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how to change your shell from Bash to Zsh (and install 'Oh My Zsh!' to customize it)

When we work from a Linux terminal window (or * BSD, or WSL, etc), we are actually working with two types of software: the terminal emulator (Xterm, Konsole, Windows Terminal, etc) and the command interpreter (or 'shell'): the program responsible for converting the text we type into instructions.

By default, in most Linux distributions, including the different options available from WSL2, the command interpreter that we will find will be the popular and reliable bash.

A look at Zsh

However, an alternative to Bash called Z Shell or Zsh gains more popularity (In fact, the latest versions of macOS already include it by default).

Zsh is broadly compatible with Bash, but more customizable, and with particularities both in the way we interact with the shell, and in the syntax of the scripts. Let's review the advantages of using Zsh:

  • Lets you link file extensions with a program: The existence of suffix aliases allows that, after creating it ("alias -s txt =" vim ""), each time we type the name of a text file in the terminal, the associated program is automatically opened (in this case, Vim ).

Living life (almost) without a graphical interface: this is how Linux users who see everything within a console in text mode work

  • Globbing: The use of wildcard characters for file names. In this way, if we type something like "vim / u / l / b / d" and press the tab, it would automatically become the command "vim /usr/local/bin/destroy.sh"

  • Smart navigation: Do you want to change directory using 'cd'? Well, write the command, hit the tab and choose which one you want to go to. Or better: just type a part of the name of the directory you want to go to, and Zsh will identify which one you mean.

  • Spell Check Commands: If we write "cd Superdirectory" where there is only one folder called "superdirectory", the program will know that we mean the first one.

  • Improved command history: Bash allows you to go back chronologically in the command history, but Zsh also allows you to start writing a command and navigate exclusively between those that match what has already been written.

Oh My Zsh!

But not everything ends with the installation of Zsh: this is only a first step that opens the door to new customization options. And that's where the useful and popular framework comes in Oh my Zsh!.

Oh My Zsh! has a wide and active community of users and developers They do not stop producing and improving all kinds of themes to improve the appearance of our terminal, and plugins to expand its functionalities.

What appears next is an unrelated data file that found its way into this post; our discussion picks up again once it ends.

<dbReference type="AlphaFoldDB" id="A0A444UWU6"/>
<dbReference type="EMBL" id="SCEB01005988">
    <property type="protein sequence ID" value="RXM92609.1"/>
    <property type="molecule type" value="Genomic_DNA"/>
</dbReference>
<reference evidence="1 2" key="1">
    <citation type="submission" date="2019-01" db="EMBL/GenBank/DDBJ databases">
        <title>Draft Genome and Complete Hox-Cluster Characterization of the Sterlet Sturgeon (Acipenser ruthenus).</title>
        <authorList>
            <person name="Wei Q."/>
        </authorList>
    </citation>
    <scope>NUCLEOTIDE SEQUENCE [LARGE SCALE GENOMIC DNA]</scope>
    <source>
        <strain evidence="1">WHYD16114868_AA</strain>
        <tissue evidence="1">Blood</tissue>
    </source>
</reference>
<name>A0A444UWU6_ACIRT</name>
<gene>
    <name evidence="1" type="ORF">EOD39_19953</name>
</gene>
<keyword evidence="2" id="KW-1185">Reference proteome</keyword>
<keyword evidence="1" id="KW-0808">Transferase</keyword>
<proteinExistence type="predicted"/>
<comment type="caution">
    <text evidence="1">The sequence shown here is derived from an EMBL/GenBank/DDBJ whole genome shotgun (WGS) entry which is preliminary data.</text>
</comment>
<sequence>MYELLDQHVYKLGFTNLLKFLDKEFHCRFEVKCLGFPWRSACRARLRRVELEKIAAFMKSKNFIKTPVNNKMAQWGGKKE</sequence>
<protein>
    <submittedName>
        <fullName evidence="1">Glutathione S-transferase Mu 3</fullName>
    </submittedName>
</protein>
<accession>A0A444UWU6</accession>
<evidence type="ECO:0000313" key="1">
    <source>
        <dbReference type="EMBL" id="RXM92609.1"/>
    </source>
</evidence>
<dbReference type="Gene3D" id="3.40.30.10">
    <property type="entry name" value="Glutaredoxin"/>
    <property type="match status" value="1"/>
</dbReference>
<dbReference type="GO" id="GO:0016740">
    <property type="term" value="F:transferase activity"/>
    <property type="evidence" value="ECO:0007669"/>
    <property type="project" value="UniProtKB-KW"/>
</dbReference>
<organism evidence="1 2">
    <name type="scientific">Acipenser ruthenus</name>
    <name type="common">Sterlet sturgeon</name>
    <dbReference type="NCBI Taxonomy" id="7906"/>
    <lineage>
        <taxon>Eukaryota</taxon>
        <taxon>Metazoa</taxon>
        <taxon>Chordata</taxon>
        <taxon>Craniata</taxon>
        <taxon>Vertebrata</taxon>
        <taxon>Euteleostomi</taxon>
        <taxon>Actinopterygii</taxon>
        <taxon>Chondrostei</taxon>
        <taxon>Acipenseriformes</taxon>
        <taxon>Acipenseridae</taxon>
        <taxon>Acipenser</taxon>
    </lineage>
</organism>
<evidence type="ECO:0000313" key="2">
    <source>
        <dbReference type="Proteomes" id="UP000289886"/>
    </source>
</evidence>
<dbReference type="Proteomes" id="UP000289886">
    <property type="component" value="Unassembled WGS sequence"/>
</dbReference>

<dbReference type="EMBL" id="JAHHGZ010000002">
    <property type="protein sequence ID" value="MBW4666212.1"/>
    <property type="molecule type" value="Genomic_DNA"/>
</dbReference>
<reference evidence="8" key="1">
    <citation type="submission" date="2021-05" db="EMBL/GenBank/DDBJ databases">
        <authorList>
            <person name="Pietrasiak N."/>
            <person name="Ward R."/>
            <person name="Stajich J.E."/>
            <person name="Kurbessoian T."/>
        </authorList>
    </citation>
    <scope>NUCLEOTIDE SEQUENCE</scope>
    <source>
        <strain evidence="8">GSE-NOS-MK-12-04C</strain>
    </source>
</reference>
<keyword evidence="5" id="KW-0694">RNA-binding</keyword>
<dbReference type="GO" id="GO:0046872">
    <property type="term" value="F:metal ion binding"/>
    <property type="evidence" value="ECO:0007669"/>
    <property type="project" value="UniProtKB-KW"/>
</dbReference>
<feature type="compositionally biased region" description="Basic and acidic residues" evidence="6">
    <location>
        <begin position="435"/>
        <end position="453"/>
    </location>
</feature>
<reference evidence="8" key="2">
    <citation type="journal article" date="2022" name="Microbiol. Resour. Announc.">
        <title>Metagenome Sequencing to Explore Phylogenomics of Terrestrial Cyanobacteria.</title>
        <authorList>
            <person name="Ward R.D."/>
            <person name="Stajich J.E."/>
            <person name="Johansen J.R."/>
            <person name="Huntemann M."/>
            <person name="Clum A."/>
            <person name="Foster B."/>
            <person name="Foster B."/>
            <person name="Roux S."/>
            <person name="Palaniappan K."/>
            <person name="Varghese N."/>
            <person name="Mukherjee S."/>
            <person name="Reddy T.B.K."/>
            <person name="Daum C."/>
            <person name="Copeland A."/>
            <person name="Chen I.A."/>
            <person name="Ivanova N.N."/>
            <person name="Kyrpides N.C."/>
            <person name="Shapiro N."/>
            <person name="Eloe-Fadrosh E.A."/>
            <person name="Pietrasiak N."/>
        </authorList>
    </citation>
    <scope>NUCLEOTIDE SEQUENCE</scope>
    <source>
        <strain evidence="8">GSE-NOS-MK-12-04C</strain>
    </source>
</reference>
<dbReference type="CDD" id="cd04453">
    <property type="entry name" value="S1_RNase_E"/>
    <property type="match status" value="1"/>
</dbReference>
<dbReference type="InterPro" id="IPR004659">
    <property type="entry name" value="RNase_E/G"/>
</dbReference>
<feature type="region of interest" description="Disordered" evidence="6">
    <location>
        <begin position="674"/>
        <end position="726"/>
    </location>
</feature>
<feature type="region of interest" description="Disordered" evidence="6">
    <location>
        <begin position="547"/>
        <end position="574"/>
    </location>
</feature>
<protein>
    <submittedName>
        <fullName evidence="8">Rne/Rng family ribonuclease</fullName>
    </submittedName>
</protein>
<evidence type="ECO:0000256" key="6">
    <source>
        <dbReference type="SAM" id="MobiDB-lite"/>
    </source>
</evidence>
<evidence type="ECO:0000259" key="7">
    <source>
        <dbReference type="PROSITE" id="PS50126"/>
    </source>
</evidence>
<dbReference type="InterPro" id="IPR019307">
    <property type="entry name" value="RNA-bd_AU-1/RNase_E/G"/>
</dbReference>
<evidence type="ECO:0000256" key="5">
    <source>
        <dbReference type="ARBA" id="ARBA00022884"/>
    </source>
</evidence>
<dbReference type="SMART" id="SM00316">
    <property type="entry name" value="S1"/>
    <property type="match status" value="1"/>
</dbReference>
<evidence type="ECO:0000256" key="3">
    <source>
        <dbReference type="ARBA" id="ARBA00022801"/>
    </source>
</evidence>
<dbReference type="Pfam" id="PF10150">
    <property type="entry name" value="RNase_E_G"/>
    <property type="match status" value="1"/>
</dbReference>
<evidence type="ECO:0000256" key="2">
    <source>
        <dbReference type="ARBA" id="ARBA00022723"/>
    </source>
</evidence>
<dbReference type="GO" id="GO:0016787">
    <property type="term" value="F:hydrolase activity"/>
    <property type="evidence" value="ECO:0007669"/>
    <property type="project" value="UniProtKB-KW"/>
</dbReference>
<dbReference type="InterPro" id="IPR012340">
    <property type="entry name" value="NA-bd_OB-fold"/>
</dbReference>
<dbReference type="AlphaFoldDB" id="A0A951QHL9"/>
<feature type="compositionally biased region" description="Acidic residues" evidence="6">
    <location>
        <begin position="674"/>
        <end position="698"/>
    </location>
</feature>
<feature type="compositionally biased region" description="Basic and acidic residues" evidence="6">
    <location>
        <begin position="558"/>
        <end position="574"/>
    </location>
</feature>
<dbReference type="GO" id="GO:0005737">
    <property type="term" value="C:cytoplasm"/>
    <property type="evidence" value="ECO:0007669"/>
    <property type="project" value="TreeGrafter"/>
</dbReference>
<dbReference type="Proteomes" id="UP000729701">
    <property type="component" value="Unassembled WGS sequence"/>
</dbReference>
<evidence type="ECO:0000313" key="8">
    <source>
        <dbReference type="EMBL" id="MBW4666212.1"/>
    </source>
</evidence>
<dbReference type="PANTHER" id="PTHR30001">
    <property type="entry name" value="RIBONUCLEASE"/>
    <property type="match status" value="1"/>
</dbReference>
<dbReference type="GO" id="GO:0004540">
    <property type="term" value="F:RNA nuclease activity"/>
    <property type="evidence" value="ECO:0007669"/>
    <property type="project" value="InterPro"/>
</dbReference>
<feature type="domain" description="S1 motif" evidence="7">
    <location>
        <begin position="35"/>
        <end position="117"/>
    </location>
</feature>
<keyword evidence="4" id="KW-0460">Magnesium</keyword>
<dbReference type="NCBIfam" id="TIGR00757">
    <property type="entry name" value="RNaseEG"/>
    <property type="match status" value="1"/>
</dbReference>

So, for example, the plugin 'Git'automatically create multiple aliases to use this command, converting "git pull" to' gl 'or "git push" to' gp '; Meanwhile he 'Zsh-syntax-highlighting'colors correctly written commands green, and wrong ones red.

And if you are convinced that one marked in red should work, maybe you should install the plugin 'Command-not-found', to suggest which packages to install.

And if you are still not convinced, take a look at what your terminal will look like featuring some of the most popular Oh My Zsh! themes:

Screenshot 1

Theme 'Agnoster'.

Screenshot 2

Theme 'PowerLevel9K'.

How to install Zsh and Oh My Zsh!

First check which shell you are using at the moment. This is done by entering the following command in it:

ps -p $$

If the answer is not 'zsh', we will have to install it. That, in APT-based distributions, such as Debian, Ubuntu and their derivatives, is achieved with the following command:

sudo apt update && sudo apt install zsh

Next, we must tell the system that we want to use zsh as the default shell. So:

chsh -s $(which zsh)

And to install the framework? Easy, copy and paste the following:

sudo apt install git curl -y

sh -c "$(curl -fsSL https://raw.github.com/ohmyzsh/ohmyzsh/master/tools/install.sh)"

Once Oh My Zsh! Is installed, a hidden configuration file will be created in your user folder (~ / .zshrc). You just have to open it with your favorite text editor and, where it says'plugins =', put those that interest you in parentheses, like this:

plugins=(git zsh-syntax-highlighting command-not-found)

In that same file, we must edit the section 'ZSH_THEME =' to indicate the theme that we want to use.

Although, be careful: each theme may need a different previous step (such as the installation of a font), so you should check it in each case.